Sept. 11, 2013 — Former Senate Majority Leader Chip Rogers took back control of a Cartersville radio station last year, apparently without notifying the Federal Communications Commission or his employer, Georgia Public Broadcasting. The station, tiny WYXC-AM, is at the center of an ongoing drama that’s spilled over into the courts and lit up Cartersville message boards. The current operators filed suit last month, alleging their partner had surreptitiously bought the station and kicked them out. They soon turned the tables by obtaining a court order restoring their access and denying his.
When Senate candidate Brandon Beach ran for the Legislature in 2010, he raised $13,600 to be spent on the general election once he’d secured the Republican nomination. He didn’t make it that far, though, losing a close primary runoff. State law requires candidates to refund contributions raised for an election in which they’re not on the ballot. Beach’s campaign kept those donations, spending some and rolling the rest over to a 2012 race. State law may have allowed some of that money to be reallocated after the fact to cover 2010 primary or runoff expenses, but at least $8,400 could not be redesignated since it came from donors who had reached contribution limits for those races.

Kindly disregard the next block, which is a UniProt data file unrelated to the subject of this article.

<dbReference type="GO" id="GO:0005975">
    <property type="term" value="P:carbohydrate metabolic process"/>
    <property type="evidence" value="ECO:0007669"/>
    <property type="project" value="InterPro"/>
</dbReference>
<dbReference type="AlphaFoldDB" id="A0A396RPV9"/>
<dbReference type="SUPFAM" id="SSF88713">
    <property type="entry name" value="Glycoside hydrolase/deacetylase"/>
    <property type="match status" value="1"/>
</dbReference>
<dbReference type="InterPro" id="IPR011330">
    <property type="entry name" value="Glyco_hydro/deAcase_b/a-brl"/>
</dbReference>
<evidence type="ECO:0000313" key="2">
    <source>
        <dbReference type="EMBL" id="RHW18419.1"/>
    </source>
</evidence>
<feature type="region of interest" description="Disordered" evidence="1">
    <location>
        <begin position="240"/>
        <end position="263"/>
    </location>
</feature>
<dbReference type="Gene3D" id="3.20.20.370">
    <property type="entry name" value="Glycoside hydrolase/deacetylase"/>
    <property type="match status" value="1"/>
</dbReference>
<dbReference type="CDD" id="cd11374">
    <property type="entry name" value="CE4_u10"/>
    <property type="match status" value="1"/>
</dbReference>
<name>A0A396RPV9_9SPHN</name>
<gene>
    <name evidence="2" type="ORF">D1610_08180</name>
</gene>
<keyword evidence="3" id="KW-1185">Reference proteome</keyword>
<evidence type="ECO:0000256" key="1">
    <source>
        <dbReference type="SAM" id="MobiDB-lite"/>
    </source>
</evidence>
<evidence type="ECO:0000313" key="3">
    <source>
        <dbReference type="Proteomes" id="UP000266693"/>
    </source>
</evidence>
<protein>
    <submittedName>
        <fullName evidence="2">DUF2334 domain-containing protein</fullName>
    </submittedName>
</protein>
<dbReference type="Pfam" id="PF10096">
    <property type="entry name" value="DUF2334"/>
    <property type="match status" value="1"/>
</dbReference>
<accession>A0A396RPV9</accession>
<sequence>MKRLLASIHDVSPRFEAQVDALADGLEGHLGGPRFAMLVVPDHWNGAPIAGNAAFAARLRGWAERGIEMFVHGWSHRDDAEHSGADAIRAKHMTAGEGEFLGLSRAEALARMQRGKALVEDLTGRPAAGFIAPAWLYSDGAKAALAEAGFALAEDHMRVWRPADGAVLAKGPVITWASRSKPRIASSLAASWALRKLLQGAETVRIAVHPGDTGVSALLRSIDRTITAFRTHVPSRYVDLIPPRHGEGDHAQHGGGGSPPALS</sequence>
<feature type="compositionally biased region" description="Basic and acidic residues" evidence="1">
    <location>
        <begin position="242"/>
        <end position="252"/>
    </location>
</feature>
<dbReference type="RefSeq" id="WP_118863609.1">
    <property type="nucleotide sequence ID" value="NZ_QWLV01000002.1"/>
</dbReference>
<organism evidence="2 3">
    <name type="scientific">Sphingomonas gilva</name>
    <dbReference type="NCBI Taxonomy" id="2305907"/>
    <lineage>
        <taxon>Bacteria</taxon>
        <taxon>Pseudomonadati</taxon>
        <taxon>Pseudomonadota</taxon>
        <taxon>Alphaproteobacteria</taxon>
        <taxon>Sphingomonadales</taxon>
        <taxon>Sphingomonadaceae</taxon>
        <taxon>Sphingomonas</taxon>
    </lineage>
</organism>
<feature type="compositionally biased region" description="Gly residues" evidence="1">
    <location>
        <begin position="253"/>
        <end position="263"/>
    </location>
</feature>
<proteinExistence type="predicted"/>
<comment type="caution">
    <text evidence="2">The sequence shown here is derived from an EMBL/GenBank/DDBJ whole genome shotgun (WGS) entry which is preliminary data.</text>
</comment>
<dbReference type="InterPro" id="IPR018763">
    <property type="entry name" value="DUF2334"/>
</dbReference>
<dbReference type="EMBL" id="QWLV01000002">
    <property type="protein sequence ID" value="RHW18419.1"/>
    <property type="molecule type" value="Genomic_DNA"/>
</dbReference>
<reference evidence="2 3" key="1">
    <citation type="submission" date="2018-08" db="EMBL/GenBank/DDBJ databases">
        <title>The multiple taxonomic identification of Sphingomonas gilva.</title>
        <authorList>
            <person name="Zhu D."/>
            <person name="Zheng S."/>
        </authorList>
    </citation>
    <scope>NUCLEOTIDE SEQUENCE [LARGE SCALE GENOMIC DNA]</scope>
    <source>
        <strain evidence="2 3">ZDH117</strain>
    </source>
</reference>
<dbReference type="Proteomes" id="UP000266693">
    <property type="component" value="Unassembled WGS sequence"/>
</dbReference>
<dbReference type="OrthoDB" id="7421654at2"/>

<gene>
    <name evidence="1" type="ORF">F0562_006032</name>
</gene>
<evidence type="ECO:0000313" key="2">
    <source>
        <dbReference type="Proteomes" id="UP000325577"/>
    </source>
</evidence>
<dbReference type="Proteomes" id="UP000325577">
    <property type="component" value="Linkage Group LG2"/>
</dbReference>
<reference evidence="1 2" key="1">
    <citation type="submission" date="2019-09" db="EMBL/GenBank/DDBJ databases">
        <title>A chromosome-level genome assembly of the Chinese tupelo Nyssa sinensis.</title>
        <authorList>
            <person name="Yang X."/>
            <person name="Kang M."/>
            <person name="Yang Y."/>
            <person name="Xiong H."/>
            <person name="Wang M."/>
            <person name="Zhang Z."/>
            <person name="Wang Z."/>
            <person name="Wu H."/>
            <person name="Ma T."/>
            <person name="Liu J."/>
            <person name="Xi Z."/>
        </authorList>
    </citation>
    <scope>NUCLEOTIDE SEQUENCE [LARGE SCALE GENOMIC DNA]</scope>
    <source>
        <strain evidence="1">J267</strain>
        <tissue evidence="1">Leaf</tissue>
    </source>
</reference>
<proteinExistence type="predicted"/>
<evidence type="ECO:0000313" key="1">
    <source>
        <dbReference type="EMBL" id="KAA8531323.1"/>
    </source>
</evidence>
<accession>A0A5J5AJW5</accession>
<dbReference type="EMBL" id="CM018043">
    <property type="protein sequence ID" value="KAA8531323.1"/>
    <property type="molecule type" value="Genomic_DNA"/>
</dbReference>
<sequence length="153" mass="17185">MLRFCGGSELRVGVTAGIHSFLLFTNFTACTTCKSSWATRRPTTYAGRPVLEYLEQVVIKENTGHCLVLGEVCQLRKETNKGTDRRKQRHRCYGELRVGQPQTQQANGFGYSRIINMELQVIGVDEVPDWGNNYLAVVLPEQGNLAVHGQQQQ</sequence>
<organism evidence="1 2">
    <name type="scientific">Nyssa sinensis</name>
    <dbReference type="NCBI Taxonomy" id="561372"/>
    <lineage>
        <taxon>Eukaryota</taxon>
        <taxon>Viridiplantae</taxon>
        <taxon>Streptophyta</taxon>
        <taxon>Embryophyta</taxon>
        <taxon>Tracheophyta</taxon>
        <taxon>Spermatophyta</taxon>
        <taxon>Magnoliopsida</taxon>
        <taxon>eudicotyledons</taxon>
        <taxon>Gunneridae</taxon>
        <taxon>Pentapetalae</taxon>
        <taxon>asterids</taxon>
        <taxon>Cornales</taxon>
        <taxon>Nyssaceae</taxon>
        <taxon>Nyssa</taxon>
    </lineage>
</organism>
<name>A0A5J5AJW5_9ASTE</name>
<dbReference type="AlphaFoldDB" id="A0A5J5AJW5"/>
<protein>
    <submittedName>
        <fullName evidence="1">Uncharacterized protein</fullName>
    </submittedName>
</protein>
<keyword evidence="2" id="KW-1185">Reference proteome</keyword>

Dec. 5, 2012 — Sen. Chip Rogers resigned Tuesday, a month after winning re-election, to take a job at Georgia Public Broadcasting. For those curious about what might have led to his decision — or those just looking for a fascinating read — we re-present our exclusive May 25 report about Rogers’ prior broadcasting experience:
Years before Chip Rogers became majority leader in the Georgia Senate, the Woodstock Republican was “Will ‘The Winner’” Rogers, advising callers for a fee how to bet against the pointspread on pro and college football. Once billed as one of the nation’s “premier handicappers,” Rogers says today he was nothing more than on-air “talent” reading a script for a client. Our nine-month investigation – a collaboration with The News Enterprise, a student reporting initiative of Emory College’s Journalism Program – reveals how Rogers got started in the industry and how he met the veteran handicapper who would take a $2.2 million eyesore off his hands two decades later.
Oct. 1, 2012 — Sen. Jack Murphy collected $5,000 in May from his legislative expense account for a constituent newsletter that his campaign paid for, state records show. Murphy, who signed a sworn statement that he had paid for the newsletter personally, said the mix-up was inadvertent and that he has repaid his campaign account in full. An ethics watchdog says questions about this and other recently disclosed Senate expense reimbursements underscore a need for more scrutiny. “Senate leadership should come up with a plan to make sure this doesn’t continue to happen,” said William Perry, executive director of Common Cause Georgia.